First Impressions: Google+

I have had some time to play around with Google+. The interface is total rip-off of FaceBook’s UI. 3 coloumns and a header, 1 search bar on top. All elements in Google+ are positioned exactly the same way as Facebooks’.

To start with, Google has introduced quite a few buzz words-

1. Circles
2. HangOuts
3. Sparks
4. Streams

1. Circles

The most central and defining (also differentiating aspect) of Google+ is Circles. On surface Circles give an impression that they are similar to Facebook groups, but they are not. They are just like Facebook lists, the difference is they are uni-directional, here circles superseed individual relationships.

In Google+ you add someone directly into a circle (this relationship is exclusive, uni-directional & not mutual). Here groups of people are lumped together to form a circle. Adding someone to your circle is similar to ‘Following’ concept in twitter, the only difference is communication/sharing to that person has to happen through circle but not individually to the person.

In Facebook, you add someone as a friend (this relationship is mutual) and then categorize them into lists (exclusive to you only). While you also have groups, where everyone knows everyone and the context is defined pretty clearly.

Circles work in a very weird way  Say I have a circle of 10 people, every thing I share in that circle will come up in Stream(feed) of all the 10 people. The strange thing is the circle is unique to me, which means none of the 10 people will know the existence of it. Which is kinda strange implementation, say you want to comment on my post. There is no way for you to know the context, cause you are not sure which other people can read your comments on the post. (though you can see all the list of people whom the post was shared with, it can be pretty overwhelming to track other users)

When I am commenting on your post in Facebook, my assumption is that almost every one of your friends can see it. But with Google+, I need to keep guessing about the context of the post. Unless I know which of his circles can see a particular post, there is no way I can make a comment in the right context.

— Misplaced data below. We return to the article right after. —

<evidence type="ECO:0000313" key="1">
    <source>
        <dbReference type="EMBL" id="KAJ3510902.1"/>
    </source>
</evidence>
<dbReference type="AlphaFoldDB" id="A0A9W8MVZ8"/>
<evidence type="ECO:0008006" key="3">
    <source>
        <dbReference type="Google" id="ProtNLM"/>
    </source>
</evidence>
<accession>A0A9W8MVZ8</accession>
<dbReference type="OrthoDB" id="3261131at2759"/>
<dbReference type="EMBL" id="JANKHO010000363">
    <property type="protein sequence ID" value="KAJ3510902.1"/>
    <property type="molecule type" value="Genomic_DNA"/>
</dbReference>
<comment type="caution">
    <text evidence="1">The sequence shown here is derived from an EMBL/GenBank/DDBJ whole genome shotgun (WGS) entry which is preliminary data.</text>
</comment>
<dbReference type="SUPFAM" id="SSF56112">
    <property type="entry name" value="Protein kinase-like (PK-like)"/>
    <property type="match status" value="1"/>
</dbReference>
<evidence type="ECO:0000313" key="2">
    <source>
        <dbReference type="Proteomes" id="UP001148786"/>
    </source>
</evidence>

Facebook too has this context problem, but Google+ claims to solve it with circles. But instead it made sharing & exchanging a more work like. Relationships in Google+ can be tricky and too saavy for simple minded end users

Google+ at the outset seems like a lot of work, by forcing users to create circles it is kinda sucking away the fun. End users usually don’t know their sharing patterns, how can you predict what circles to make keeping sharing in mind. (I just ended up categorizing my friends in circles, but didn’t keep sharing in mind, it was done like School, Tuition, CBIT, Mechies etc ). My circles are so thinly spread apart, that I will end up under sharing

2. HangOuts

This is like Chatroulette for friends. Which I think this is by far the best feature of Google+, its fun to use as well. This feature lets you do groups video chat, watch Youtube videos. This definitely has potential to change the way we interact with friends on social networks.

3. Sparks– I have no idea what this is all about (I bet even Google doesn’t know). Sparks is supposed to be some sort of replacement for Facebook Pages, but a very strange implementation. Sparks is like the alternative word for Interests. You need to add your interests to follow what happening around them.

But when you click on a spark or interest, all you get is a series of blue links with some text preview. It is more like a Google News/Blog search for that interest/spark. I am not even sure why this has to be a feature in a social networking site.

4. Streams– This is pretty straight forward, similar to News Feed in Facebook.